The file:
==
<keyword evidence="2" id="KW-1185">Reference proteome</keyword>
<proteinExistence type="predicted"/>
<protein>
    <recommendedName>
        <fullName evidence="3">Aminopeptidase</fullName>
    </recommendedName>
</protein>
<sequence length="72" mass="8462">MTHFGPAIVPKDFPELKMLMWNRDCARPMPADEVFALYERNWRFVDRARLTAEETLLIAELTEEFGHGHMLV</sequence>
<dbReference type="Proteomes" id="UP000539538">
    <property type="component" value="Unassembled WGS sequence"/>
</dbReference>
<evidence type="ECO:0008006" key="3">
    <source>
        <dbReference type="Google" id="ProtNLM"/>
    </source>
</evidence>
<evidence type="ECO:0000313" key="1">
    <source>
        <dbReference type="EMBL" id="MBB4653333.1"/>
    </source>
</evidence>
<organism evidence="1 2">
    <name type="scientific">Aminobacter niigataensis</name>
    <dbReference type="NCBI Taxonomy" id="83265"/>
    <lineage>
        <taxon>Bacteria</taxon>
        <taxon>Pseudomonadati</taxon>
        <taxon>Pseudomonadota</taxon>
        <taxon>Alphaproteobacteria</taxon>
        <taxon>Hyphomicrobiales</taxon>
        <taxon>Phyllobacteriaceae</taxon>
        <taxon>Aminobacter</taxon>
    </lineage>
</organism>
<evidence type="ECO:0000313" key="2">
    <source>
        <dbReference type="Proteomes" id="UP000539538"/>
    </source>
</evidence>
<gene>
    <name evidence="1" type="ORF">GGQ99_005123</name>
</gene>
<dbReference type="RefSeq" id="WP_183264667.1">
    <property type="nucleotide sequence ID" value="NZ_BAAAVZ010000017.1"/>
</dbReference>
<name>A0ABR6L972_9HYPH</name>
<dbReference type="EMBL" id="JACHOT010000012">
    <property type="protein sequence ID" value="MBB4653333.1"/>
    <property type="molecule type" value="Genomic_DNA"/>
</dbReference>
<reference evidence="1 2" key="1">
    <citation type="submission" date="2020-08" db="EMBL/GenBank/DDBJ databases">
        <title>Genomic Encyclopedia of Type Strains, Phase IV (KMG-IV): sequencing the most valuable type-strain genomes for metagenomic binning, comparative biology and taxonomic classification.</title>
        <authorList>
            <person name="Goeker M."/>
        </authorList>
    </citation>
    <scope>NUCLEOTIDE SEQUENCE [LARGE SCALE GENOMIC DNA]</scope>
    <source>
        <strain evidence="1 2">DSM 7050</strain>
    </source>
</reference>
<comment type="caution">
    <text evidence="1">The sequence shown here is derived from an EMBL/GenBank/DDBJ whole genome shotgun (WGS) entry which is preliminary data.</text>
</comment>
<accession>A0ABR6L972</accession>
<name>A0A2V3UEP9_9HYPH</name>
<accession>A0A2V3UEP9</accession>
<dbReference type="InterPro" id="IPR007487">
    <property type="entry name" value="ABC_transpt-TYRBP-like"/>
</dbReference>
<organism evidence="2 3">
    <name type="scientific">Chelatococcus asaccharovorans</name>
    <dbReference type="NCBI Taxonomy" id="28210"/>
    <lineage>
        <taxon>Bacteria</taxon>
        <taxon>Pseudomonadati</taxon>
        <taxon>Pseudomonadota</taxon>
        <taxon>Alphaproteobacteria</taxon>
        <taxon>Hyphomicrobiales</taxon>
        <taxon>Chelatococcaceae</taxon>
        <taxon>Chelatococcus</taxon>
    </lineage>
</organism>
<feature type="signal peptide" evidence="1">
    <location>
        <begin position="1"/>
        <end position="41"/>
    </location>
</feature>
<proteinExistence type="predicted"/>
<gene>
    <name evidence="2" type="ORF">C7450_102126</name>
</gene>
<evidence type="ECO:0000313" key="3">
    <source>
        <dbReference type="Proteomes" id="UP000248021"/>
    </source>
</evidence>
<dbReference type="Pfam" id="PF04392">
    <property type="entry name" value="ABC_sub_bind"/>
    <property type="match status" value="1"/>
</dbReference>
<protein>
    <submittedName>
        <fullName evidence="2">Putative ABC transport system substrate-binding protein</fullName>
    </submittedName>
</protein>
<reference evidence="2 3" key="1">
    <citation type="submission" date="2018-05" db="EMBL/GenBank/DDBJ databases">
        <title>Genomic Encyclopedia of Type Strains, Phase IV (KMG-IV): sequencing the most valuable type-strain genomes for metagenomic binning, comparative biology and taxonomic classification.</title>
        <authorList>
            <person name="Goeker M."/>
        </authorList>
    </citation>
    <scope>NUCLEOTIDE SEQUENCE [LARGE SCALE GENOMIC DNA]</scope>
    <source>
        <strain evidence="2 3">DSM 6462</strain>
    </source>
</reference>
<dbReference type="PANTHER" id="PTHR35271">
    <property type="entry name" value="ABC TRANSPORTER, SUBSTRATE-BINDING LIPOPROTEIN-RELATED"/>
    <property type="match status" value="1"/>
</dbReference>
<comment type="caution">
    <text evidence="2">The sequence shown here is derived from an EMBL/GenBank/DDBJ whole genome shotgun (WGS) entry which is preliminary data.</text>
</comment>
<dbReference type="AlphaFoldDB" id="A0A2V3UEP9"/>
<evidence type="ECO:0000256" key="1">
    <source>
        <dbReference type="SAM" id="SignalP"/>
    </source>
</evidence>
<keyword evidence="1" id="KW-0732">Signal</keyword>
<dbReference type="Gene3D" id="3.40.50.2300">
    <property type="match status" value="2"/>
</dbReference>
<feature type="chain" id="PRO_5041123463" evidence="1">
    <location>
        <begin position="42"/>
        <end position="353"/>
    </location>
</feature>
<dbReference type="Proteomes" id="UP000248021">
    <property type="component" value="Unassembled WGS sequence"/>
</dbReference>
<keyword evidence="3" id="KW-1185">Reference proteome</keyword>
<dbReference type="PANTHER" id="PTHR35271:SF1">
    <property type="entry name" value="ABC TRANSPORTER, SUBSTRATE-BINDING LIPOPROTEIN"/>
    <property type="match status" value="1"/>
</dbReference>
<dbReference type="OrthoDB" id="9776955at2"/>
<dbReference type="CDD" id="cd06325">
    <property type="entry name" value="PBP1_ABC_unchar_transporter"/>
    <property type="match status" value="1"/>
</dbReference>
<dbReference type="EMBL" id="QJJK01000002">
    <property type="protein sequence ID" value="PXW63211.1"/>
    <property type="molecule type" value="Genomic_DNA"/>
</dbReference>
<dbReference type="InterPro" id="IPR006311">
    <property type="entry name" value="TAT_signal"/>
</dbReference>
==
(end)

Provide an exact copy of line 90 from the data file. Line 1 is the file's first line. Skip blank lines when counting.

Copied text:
</feature>